The Ingratitude of Artists

Classic Movie Review: 'Spartacus' (1960) - mxdwn Movies

Besides being pelted with D-Cell batteries, nothing makes me madder than hearing an artist complain about how much they HATE their most popular work.

It’s ungrateful… biting the hand that feeds you and then nibbling at its wrists and elbows. It’s insulting: The artist is saying that the general public is too stupid to like something good… the very same public that made Blossom a hit television show, so he might have something on the ball. And, it is often career-killing… like when a comedian wants to direct… or, worse yet, wants to have her own morning talk show.

Clint Eastwood, for example, hates violence. I’ll pause a moment to let that sink in. Okay, close your mouth and let’s continue. He hates the very thing that made him a household name. He hates what still makes up the backbone of every movie he directs. The only role I’ve seen him play where he wasn’t committing continuous acts of violence was that episode of Mr. Ed where he played himself… and I strongly suspect that he was slapping the horse around between takes.

Robert Plant hated Stairway to Heaven. Even today, the song is as universally-loved as Robert Plant is ignored. It’s a long song and I’m sure he got tired of singing it. It isn’t as if the rest of us have to do the same thing over and over every single goddamned day until the sweet kiss of Death brushes against our ear and we fall face-first into the copy machine. Do I have an issue with a man who disagrees with hundreds of millions of music-lovers just because he wrote a song about Hobbits? POSSIBLY!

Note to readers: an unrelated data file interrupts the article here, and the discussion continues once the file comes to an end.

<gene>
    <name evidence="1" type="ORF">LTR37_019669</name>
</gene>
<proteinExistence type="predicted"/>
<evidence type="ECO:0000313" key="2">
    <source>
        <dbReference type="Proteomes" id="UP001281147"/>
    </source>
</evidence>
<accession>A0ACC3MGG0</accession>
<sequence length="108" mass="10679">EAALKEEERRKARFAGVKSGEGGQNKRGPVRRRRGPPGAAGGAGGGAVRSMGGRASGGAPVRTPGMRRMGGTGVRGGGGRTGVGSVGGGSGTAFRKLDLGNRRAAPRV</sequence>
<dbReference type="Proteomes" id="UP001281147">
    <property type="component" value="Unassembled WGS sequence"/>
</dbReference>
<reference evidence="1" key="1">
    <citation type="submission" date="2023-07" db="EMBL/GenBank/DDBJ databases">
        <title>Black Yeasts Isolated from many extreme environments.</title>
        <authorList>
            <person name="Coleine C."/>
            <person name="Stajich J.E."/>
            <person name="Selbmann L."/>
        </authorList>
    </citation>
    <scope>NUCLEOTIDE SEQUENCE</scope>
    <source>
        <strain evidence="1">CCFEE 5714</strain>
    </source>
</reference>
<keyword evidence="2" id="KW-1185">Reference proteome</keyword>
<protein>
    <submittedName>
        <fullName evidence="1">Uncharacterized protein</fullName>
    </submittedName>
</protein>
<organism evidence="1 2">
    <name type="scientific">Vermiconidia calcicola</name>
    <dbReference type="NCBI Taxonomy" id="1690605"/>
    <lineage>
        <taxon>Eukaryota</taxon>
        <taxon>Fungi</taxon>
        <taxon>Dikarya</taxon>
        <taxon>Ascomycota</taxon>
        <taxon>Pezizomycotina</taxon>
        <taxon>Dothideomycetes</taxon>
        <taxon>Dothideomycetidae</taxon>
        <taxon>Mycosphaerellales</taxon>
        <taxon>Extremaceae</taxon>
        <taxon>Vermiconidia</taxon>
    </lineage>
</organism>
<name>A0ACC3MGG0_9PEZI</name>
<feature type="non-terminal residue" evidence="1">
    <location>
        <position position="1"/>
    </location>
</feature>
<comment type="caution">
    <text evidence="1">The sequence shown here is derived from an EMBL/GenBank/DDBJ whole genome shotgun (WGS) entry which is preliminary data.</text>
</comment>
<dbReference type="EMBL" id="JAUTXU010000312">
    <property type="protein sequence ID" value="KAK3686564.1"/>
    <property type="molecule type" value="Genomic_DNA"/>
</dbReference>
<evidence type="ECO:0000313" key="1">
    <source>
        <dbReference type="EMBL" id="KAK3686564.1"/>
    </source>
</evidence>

Stanley Kubrick hated Spartacus. I’ll pause to let that sink in, but don’t take too much time because you paused way too long over Clint Eastwood hating violence and I’ve got places to be. Spartacus was the movie that got Kubrick noticed… and not in the “why is a grown man hanging around a middle school?” sort of noticed. Speaking of that, Spartacus is the main reason Kubrick was allowed to direct Lolita. Jerry Lewis has already been lined up to direct but he had included too many pies in the face and spit-takes.

Franz Kafka was way ahead of the curve in hating his most popular works. He simply asked for it all to be destroyed after his death. Fortunately for high school students all around the world, Kafka’s friends ignored his wishes because, what was dead Kafka going to do? Create a video tape that kills you a week after you watch it? I’d like to see him try…

Nickolai Gogol destroyed the sequel to his most popular novel shortly before he died. I’d pause to let that sink in, but I have a bus to catch. The sequel to Dead Souls was mostly burned in the fireplace so that no one would ever read it; but, he couldn’t keep people from staring at the ashes.

Claude Monet HATED the series of paintings called, “Water Lilies”. This is odd, in my opinion, because Claude Monet should’ve hated ALL of his paintings. No one wants to see his cataract’s eye view of the world, despite what you told that coed. Am I saying Impressionists were total frauds? I am not AND I think Avril Lavigne is a GENIUS…